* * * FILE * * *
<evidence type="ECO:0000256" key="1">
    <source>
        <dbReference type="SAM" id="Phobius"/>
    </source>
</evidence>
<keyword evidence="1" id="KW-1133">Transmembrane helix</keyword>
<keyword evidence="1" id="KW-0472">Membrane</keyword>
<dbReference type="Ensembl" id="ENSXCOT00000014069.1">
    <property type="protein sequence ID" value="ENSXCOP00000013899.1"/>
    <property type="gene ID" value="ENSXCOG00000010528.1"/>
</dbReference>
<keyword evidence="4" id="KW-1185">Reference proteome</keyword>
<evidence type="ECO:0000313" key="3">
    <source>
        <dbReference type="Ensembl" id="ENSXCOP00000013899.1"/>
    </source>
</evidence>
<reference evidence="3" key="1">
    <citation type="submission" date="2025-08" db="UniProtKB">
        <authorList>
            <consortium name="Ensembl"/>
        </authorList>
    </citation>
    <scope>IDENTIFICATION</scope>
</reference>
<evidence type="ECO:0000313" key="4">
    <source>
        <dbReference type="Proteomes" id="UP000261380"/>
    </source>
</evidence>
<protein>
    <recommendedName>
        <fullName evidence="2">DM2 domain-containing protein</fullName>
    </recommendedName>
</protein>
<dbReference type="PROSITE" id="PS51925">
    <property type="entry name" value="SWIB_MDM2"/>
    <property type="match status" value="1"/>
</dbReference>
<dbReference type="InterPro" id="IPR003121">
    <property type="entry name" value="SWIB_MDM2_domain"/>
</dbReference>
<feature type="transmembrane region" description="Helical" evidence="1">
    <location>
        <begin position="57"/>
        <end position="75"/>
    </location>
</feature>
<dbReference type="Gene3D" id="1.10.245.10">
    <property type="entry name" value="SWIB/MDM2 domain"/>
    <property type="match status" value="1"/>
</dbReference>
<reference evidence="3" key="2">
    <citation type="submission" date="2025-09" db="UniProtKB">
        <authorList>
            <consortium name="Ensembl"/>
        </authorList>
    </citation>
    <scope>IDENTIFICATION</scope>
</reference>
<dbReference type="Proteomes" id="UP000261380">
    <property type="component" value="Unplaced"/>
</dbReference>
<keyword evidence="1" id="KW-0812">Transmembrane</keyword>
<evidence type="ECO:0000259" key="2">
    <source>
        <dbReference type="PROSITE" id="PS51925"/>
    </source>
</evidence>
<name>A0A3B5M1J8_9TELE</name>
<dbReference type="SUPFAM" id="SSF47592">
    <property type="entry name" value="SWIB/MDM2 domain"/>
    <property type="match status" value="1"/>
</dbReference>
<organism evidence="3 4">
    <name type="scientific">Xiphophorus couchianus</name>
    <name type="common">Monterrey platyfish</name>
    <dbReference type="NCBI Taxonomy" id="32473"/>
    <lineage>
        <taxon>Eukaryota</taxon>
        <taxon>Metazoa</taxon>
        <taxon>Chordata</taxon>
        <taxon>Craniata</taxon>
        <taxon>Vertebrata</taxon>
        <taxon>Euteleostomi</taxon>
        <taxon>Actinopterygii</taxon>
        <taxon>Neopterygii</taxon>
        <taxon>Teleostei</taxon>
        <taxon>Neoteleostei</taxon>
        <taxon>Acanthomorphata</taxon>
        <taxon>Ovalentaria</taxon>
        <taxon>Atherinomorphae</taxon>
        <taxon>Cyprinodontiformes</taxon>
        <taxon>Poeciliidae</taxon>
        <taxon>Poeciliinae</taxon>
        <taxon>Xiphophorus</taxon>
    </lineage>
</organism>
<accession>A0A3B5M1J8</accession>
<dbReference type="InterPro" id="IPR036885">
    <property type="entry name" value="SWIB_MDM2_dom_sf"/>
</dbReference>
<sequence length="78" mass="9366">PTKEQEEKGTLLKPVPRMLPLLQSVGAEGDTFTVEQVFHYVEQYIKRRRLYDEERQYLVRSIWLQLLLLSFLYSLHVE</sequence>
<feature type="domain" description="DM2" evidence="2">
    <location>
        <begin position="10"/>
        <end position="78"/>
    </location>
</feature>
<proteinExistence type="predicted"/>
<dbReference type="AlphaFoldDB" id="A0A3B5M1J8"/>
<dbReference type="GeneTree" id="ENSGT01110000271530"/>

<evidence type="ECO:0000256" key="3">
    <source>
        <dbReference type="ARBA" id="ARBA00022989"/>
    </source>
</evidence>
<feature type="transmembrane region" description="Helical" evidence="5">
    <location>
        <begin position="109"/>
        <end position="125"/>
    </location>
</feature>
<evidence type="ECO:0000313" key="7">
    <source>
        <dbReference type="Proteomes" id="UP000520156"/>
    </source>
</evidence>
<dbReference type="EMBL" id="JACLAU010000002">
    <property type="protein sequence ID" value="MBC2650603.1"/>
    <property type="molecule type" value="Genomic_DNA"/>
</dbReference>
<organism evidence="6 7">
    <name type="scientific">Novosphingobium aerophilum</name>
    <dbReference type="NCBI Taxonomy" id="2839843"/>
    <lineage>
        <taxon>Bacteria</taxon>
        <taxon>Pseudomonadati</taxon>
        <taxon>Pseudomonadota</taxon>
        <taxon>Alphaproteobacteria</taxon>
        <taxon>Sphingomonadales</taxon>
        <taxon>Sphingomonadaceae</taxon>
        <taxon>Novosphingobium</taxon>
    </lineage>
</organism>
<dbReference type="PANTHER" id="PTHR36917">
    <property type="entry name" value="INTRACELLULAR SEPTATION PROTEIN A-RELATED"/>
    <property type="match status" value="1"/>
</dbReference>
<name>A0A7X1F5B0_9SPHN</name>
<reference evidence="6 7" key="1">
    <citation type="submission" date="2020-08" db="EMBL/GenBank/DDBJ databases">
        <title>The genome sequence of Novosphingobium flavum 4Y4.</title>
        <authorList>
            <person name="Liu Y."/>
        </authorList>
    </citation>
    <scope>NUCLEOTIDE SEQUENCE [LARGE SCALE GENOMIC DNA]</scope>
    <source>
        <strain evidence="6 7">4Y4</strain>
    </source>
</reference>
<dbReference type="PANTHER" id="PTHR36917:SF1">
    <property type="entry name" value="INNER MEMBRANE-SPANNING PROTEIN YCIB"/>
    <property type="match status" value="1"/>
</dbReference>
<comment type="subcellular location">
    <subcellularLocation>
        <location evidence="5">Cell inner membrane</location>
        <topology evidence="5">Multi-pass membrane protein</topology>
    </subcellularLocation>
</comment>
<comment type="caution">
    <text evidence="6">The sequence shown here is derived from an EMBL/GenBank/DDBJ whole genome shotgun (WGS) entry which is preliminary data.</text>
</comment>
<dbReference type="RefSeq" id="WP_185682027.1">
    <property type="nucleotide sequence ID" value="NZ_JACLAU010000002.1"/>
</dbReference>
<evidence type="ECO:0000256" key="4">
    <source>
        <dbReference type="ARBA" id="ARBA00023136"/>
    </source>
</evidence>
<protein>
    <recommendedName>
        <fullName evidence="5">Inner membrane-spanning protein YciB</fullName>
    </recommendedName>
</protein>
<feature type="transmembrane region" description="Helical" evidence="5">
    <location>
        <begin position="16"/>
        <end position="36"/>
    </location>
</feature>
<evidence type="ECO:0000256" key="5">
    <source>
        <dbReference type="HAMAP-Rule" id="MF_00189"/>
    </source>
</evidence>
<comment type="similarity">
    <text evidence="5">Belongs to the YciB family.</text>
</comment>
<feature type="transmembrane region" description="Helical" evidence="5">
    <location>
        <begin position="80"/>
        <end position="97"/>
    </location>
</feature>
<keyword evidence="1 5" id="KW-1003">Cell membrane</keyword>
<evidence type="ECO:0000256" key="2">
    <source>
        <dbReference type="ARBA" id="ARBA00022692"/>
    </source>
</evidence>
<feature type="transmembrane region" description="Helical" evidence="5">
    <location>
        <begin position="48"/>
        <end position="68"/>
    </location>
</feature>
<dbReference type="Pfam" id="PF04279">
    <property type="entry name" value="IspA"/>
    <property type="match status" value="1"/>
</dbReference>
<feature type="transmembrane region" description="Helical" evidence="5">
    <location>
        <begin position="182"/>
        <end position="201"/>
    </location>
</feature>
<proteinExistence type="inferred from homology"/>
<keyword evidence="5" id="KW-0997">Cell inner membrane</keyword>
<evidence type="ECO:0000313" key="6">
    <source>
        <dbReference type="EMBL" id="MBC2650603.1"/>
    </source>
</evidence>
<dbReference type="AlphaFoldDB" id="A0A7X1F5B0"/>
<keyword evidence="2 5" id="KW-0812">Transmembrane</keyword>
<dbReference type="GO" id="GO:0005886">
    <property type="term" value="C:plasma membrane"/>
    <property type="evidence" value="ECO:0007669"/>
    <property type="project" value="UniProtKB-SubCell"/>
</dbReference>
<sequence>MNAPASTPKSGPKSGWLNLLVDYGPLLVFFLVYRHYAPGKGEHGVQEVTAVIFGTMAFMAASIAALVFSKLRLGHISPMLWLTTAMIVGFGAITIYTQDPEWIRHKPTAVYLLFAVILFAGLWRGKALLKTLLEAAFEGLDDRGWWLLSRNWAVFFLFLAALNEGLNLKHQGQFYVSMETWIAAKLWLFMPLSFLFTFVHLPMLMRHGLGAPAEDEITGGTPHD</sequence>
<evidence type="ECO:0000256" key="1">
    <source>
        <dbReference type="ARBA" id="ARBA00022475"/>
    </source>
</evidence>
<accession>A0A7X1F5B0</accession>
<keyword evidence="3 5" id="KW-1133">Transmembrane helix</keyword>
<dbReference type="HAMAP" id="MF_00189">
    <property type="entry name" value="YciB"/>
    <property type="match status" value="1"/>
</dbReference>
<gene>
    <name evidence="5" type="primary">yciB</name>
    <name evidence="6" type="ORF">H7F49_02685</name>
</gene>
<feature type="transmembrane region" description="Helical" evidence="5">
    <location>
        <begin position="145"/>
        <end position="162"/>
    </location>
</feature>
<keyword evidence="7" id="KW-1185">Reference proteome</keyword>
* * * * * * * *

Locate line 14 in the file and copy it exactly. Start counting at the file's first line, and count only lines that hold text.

    <source>